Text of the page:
How Do Kids Feel About Reading As A Family?
The number one reason to read to your children until they leave your home and go out on their own is to establish an intimate experience filled warmth and belonging, that ‘family feeling.’
From Scholastic’s Kids and Family Reading Report, we learn only 17 percent of parents of kids aged 9–11 read aloud to their children. Yet 83 percent of kids aged 6–17 say being read to is something they either loved or liked a lot.
One of my warmest memories is of my mother reading poetry to us. She didn’t read to us often, but when she did it was magical for me! As I think back on those reading moments with my mom, I know what made them so special. I felt my mom loved us and it created that ‘family feeling’ for me.
There are many ways to read together but if we really want to create that ‘family feeling’ then we can take a lesson from a mother I observed.
A Better Way To Read
Jodie was reading the book Charlott’s Web to her children. Frequently she would stop and ask a question. “What does manure mean?” “What does loft mean?” What does slop mean”? “What is a manure pile?” When the term manure pile came up again, later in the story, Jodie emphasized the term as she read. Then she asked, “Do you remember what manure pile means?” I heard, “Eweee, a pile of poop.” Then laughter.
In the story, the cows were described as patient. Jodie had been working on helping her children learn to be patient. When she read that word she stopped and said, “Patient means to wait quietly till you get what you need.” She got knowing looks from the kids.
At one point something happened that wasn’t right and one of the characters in the book said, “You’re going to catch it.” Jodie asked the kids what that phrase meant. They weren’t sure so she replied, “It means you’re going to be in trouble.” Then she said, “You’re going to catch it, Jack. You’re going to catch it, Maggie. You’re going to catch it, Mary.” Big smiles all around! Jack said in a loud, happy voice, “You’re going to catch it, mom!”
Later she asked, “Do you know what asparagus is?” A chorus of “No.” “Well, it’s like a great big piece of grass that people eat. It’s yummy. We could buy some, eat it and pretend that we are cows. Should we do it?” An excited chorus of yeses! “It sort of looks like a spear”, Jack said.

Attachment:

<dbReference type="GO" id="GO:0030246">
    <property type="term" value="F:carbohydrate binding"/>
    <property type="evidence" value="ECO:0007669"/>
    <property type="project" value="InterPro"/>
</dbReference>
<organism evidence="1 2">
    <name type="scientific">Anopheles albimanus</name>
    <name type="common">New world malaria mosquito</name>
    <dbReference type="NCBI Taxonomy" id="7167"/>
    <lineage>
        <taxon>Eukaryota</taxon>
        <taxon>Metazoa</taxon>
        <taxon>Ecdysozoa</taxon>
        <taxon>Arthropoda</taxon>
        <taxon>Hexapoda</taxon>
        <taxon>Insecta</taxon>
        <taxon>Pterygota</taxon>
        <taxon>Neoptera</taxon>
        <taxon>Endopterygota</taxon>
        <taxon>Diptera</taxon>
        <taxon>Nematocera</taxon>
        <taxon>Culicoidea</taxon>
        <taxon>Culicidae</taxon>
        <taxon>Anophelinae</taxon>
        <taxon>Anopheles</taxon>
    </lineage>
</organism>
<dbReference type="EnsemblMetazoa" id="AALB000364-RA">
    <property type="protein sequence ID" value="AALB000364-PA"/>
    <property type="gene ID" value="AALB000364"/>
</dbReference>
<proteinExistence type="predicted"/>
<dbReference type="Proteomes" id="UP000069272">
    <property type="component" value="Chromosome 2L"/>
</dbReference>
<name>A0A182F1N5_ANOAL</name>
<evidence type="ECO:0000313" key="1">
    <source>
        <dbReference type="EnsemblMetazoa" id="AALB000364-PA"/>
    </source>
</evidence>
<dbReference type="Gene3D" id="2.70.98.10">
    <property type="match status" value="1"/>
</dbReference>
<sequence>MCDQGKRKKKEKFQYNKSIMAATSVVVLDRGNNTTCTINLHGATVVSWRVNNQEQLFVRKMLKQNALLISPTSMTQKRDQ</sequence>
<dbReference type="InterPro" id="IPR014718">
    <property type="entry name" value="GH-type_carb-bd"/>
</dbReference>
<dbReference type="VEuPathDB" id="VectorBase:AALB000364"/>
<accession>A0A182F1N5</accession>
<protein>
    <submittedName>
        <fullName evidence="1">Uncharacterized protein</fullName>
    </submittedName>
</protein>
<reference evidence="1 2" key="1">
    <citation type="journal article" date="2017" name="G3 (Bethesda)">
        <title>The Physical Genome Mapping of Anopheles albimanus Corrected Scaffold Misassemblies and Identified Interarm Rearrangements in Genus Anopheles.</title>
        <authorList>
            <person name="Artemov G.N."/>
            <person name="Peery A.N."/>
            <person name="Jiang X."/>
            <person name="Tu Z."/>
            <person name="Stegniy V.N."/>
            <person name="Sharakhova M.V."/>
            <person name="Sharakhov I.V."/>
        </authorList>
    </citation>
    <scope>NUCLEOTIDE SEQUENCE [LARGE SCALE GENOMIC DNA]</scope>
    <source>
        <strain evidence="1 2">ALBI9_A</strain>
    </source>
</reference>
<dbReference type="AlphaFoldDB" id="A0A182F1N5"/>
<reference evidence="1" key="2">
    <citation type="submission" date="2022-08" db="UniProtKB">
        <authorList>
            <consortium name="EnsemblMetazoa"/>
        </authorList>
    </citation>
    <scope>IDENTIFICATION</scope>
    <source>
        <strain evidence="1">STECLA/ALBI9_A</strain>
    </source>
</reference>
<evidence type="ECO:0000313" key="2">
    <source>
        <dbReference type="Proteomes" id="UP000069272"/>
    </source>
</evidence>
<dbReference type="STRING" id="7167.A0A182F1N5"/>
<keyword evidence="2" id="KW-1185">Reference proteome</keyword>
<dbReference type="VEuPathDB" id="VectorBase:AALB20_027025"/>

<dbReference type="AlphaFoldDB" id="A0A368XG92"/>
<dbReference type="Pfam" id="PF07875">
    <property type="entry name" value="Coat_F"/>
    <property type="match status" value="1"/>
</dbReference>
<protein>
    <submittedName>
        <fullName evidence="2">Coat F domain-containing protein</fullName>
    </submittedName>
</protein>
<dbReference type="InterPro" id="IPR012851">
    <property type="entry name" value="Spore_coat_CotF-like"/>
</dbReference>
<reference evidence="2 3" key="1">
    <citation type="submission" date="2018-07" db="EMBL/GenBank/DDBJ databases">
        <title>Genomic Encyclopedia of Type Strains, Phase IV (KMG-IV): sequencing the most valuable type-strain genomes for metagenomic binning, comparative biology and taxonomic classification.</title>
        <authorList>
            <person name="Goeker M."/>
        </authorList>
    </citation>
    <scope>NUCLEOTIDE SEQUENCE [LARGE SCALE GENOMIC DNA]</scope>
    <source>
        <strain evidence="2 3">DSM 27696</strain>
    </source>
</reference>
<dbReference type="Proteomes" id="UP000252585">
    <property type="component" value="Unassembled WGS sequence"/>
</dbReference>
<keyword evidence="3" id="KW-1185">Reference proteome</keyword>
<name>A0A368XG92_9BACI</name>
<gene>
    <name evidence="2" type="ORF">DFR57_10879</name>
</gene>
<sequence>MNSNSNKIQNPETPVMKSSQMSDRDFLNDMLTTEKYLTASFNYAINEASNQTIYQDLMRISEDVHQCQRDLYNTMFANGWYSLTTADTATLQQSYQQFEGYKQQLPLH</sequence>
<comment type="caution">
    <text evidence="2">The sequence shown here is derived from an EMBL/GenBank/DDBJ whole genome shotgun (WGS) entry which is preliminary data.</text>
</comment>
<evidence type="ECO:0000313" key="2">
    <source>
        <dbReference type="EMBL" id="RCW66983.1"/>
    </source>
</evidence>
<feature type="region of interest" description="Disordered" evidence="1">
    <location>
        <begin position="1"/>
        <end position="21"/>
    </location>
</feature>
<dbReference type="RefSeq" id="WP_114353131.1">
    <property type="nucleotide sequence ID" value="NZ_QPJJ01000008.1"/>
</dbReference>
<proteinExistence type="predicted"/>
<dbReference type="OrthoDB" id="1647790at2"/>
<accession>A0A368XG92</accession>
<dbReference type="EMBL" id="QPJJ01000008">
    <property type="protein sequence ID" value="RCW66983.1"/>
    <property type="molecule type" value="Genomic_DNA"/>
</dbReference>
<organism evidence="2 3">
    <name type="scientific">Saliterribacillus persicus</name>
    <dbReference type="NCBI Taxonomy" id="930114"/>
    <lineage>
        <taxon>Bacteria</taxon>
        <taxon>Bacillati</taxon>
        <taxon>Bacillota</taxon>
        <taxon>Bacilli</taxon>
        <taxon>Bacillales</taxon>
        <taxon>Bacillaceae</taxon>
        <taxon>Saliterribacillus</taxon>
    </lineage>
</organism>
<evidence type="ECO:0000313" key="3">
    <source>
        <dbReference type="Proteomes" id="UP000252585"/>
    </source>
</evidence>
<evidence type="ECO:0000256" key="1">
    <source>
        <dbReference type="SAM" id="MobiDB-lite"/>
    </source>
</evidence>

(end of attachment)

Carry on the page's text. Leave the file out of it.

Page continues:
Next, there was a discussion about slop. Jodie told her kids, “If some people don’t like something, they say it tastes like slop. But the better thing to say is, I don’t like this.” Then there was a discussion about manners.
Then a conversation about freedom ensued. The animals in the story were glad they weren’t tied up or penned in. Jodie said, “Isn’t it interesting that everyone wants a little freedom, to be able to choose what they want to do.” The kids had a lot to say about that! They all talked about freedom and choice and responsibility.
At one point in the story, the goose was telling another animal to twist, turn, skip, slide and run. Jodie said, “She isn’t helping him. Why isn’t it helpful?” Jack replied, “She’s teaching him to run away. She is getting him in trouble.”
Eventually, they read something in the book that was unfamiliar, and Jack said, “That part isn’t in the movie”. Then they discussed why things in books aren’t always in the movie. They decided it was good to read the book first and get the whole story before seeing a movie about the book.
This family reading time took about 30 minutes. The ages of the children were 7, 5, and 3. They were totally engaged and involved. They got through one, maybe two chapters. It’s going to take some time to get the whole book read. But getting the book finished isn’t what this mother is trying to accomplish. She’s connecting with her kids. She’s taking 30 minutes to be Present. She was intent on creating that ‘family feeling.’
What did they share:
• The meanings to many words that were unfamiliar and that are important to understanding the story.
• They learned about some character traits such as patience and responsibility.
• They talked about freedom and why it is important and why people like it.
• They learned the meaning of a new phrase; you’re going to catch it.
• They planned the next family activity – to buy, cook and eat asparagus and act like cows.
• They talked about manners and what to do if you are eating and you don’t like something.
• They talked about the difference in written stories and movies and why they might not be the same.
This is a delightful way to read a book to children. It’s fun, it’s interactive, it holds attention, it’s learning at its best. I’ve seen this same type of success with older children and youth. Reading time as a family is not about getting through a book. It is about bonding, laughter, happy feelings and learning together.
For Success Remeber The Difference in Adults and Kids
Remember that adults are product driven, for the most part, and kids are process driven. We want to read, move along at a reasonable pace and get it done, then on to the next book. Kids want to experience something while they’re reading. They want to experience that ‘family feeling’.
What great book have you read with your family recently? I’d love to know. : )
Your shares are the best compliment. : )